Johan Saint Clair cried in a Lawrence court Wednesday as a judge sentenced him to life in prison.
If only Saint Clair had been so thoughtful about the consequences of his actions on Sept. 6, 2010, two people might be alive today.
Justice for Saint Clair’s victims was a long time coming. But the 32-year-old Lawrence man finally got the sentence he deserved.
There is no question about Saint Clair’s guilt in the shootings at the now-closed La Guira nightclub at 205 Broadway. Saint Clair opened fire in the crowded club with a .40 caliber Smith and Wesson handgun, killing Juan Esteban Suazo-Soto, 34, of Hyde Park, and Amarilis Roldan, 24, of Dorchester. La Guira waitress Valerie Verdejo and patron Jose Luis Medrano Baez, were wounded.
A week into his trial, Saint Clair suddenly entered a guilty plea. Just the day before, his lawyer said he was prepared to testify that he was not the real shooter.
If the trial had proceeded and Saint Clair had been convicted of first-degree murder, he faced a sentence of life in prison with no possibility of parole. After pleading guilty to second-degree murder and other charges against him, Saint Clair was sentenced to life in prison with a possibility of parole after 15 years. He knew a good deal when he saw one.
“Obviously, you ended the lives of two people without any justification whatsoever ... lives were destroyed because of your actions,” Judge Richard Welch told Saint Clair in Lawrence Superior Court. Welch said the trial evidence against Saint Clair was “absolutely overwhelming.”
“I’ve never seen a more overwhelming case and I’ve been on the bench close to 18 years,” Welch said.
Saint Clair was seeking revenge against “joloperos,” home invading thieves who previously robbed Saint Clair of a large amount of cocaine. Suazo-Soto was allegedly connected to criminal activity while Roldan was an innocent bystander.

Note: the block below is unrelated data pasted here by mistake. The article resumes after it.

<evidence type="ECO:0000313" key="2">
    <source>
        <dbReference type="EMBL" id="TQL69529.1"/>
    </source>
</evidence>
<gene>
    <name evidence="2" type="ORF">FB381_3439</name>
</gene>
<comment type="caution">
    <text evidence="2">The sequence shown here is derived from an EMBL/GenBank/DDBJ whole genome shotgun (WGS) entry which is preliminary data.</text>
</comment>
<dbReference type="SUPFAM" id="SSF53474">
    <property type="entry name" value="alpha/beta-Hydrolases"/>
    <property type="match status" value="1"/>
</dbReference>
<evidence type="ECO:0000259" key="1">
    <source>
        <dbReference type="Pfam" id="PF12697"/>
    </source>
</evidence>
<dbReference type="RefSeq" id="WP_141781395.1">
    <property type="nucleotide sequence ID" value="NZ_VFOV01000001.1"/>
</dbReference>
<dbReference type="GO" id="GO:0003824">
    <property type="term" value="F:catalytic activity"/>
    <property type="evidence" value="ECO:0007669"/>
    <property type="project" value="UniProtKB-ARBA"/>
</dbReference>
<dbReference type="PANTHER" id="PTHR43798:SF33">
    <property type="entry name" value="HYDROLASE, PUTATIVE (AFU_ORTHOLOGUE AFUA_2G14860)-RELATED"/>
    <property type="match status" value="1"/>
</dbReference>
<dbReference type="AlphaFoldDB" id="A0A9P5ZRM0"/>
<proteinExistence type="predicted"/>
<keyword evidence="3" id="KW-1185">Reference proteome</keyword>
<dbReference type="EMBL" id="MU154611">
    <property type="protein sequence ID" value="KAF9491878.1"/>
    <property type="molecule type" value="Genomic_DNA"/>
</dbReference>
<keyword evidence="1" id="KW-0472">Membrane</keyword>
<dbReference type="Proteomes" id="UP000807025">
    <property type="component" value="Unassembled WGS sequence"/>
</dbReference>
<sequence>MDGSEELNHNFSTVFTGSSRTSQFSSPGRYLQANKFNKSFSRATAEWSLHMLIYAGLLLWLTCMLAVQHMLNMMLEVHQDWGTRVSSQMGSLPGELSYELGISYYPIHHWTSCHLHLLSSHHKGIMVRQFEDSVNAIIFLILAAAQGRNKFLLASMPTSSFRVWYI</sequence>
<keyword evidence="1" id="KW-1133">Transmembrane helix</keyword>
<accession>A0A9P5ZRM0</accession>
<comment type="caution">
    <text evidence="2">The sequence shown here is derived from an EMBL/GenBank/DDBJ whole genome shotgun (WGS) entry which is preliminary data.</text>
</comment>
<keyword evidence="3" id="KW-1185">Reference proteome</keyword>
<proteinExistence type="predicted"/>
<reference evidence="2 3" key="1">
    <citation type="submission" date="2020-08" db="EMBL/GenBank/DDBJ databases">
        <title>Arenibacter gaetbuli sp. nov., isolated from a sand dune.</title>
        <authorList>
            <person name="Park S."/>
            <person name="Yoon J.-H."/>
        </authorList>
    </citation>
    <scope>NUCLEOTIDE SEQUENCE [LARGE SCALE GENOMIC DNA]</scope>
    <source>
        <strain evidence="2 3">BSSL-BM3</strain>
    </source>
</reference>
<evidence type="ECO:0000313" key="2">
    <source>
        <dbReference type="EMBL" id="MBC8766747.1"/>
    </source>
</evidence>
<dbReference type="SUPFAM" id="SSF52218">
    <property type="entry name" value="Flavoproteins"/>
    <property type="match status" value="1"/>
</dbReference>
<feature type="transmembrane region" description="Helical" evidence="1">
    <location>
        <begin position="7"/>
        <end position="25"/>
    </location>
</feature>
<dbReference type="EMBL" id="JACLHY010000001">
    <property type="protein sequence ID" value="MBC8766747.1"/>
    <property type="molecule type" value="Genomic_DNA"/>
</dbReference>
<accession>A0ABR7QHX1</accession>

The double murder cast a spotlight on the Lawrence club scene. That incident and others led to a crackdown on club violence that resulted in a number of nightspots losing their licenses.
The family of Amarilis Roldan addressed the court, speaking of their loss.
“He will spend his life in prison but I will never get my daughter back,” said Aida Roldan, the mother of Amarilis. “She was a great mother and a good daughter. Every time I go to the cemetery, to bring my daughter flowers, her children want to stay with her.”
Saint Clair did not address the court. But his lawyer, Russell Sobelman, said he regretted the killings.
“He wishes he could move the hands of the clock back in time,” Sobelman said.
Saint Clair immersed himself in a life of crime. When some bad guys stole his illegal drugs, he went looking for revenge. Innocent people were killed and injured. Now, Saint Clair sheds tears because he must face the consequences of his actions.
He cannot move the hands of the clock back in time, nor can the family of his victims.
May Saint Clair find that, in prison, the hands of the clock move forward in time very slowly indeed.